Long associated with teens, especially girls, and young adults, eating disorders are a serious health concern. Many people are surprised to learn that older adults have eating disorders, too. Although treatable, the secrecy that surrounds those suffering from it makes it difficult for doctors and mental health professionals to spot.
An article in the latest issue of AARP magazine cites a study from 2012 that found a higher-than-expected percentage of women over 50 with eating disorders. The research was conducted at the Center of Excellence for Eating Disorders at the University of North Carolina, Chapel Hill. The findings were 13 percent of women 50 or older have symptoms of eating disorders, 60 percent of the participants worry about their weight and shape, and 70 percent are actively trying to lose weight.
The two primary eating disorders are bulimia nervosa and anorexia nervosa. Symptoms of bulimia are bingeing on large amounts of food and then purging by forcing vomiting, using laxatives or exercising constantly. Anorexia is characterized by starving when appearing underweight, often accompanied by a distorted body image.
While some people may go on drastic diets or try the latest exercise fad, eating disorders are serious mental illnesses. The article’s author explores the social effects on people with eating disorders resulting from isolating themselves to hide their disease. The physical effects, particularly from anorexia can drastically harm the body and up to 20 percent of sufferers die.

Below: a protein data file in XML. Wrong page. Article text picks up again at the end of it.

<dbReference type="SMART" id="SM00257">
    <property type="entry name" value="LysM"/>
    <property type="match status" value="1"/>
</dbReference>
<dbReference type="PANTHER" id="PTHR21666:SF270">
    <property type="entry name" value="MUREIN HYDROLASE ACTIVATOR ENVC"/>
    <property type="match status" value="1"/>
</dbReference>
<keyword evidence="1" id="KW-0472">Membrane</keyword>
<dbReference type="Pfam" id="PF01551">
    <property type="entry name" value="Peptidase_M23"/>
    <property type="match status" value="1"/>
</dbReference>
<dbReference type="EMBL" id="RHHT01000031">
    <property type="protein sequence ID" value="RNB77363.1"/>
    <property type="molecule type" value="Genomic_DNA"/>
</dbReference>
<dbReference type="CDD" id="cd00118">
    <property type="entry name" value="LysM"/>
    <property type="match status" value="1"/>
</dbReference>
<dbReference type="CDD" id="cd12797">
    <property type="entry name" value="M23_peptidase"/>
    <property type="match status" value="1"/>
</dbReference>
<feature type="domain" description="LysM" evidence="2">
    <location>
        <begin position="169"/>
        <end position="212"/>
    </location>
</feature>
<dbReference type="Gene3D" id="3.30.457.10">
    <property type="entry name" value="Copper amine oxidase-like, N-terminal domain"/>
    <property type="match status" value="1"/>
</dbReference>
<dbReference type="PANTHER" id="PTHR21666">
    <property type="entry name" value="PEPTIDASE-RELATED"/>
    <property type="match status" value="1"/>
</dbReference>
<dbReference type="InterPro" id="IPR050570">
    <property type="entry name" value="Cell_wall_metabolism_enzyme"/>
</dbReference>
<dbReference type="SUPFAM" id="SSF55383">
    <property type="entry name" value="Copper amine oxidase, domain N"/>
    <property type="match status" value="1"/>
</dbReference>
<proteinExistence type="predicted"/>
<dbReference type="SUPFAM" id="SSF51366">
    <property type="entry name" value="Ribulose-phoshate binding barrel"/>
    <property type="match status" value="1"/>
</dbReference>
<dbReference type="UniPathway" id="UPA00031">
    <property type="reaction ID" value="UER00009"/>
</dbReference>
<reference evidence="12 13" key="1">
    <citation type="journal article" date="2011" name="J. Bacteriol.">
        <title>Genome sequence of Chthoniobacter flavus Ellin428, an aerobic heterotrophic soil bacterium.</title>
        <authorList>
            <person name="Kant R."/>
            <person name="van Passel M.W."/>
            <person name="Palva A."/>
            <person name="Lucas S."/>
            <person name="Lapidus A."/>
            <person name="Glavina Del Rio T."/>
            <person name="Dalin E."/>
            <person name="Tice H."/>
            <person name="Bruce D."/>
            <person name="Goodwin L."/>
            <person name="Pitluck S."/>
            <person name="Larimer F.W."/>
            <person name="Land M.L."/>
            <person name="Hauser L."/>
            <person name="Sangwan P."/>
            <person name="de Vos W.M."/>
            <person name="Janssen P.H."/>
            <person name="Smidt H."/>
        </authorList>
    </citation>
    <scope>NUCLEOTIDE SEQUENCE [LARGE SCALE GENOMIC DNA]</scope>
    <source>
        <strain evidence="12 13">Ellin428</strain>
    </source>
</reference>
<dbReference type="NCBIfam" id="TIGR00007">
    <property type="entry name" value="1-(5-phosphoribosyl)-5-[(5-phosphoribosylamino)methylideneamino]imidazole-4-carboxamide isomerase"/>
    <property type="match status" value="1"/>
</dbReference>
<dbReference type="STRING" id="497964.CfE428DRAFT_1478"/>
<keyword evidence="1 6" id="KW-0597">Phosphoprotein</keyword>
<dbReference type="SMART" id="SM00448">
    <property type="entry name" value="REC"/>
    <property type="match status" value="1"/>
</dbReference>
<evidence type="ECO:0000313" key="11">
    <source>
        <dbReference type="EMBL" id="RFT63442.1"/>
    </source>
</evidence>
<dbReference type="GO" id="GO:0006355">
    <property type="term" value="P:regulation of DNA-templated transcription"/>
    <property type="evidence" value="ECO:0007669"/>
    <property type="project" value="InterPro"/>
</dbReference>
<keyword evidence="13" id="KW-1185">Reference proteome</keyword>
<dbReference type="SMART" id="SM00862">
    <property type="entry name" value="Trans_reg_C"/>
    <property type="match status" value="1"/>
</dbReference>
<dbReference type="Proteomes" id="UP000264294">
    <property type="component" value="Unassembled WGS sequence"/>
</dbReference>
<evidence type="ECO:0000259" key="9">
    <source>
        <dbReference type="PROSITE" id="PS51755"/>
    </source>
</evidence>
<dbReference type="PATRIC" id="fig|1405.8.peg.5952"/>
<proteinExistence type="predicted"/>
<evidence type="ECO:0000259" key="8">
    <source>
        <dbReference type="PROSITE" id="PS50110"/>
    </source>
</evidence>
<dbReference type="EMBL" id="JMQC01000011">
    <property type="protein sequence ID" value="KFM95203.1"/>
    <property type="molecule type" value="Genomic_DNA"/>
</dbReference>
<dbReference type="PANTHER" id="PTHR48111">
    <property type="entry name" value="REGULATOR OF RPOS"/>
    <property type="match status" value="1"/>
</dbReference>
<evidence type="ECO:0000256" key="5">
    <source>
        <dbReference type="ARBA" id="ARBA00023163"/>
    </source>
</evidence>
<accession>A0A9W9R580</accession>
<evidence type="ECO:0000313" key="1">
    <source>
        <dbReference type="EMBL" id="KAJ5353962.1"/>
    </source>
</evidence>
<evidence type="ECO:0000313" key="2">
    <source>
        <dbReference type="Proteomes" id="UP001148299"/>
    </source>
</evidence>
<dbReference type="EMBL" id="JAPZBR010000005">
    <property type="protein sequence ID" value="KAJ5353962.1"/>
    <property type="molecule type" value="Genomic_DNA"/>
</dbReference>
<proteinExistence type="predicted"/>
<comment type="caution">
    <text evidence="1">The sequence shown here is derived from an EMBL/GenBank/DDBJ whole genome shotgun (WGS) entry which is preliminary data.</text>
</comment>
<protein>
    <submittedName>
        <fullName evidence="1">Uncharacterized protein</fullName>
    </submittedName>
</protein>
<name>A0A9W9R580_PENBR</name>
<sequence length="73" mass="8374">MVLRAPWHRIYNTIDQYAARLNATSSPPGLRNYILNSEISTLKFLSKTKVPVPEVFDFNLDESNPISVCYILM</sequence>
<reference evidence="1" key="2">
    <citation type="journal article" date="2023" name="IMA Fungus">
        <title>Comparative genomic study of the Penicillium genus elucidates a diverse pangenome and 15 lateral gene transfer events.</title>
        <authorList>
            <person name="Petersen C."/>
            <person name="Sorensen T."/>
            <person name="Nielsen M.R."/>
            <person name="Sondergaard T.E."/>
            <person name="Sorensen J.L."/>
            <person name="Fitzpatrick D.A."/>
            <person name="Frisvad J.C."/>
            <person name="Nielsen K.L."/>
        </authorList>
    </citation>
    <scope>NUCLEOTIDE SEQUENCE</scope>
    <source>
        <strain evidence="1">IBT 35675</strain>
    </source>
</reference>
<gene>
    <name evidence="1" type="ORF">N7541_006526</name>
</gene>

Researchers suggest that eating disorders in older women may be connected to post-menopausal physical and mental changes. One a positive note, the article reports older women have more insight and life perspective on which to rely when treating an eating disorder.
Signs of Eating Disorders
If you have any of the following, you may want to consult with your doctor:
- Forcing vomiting when you feel very full
- A feeling of loss of control over the amount you eat
- A weight loss of more than 14 pounds within three months
- You see yourself as fat and others say you’re thin
- Thoughts of food take over your life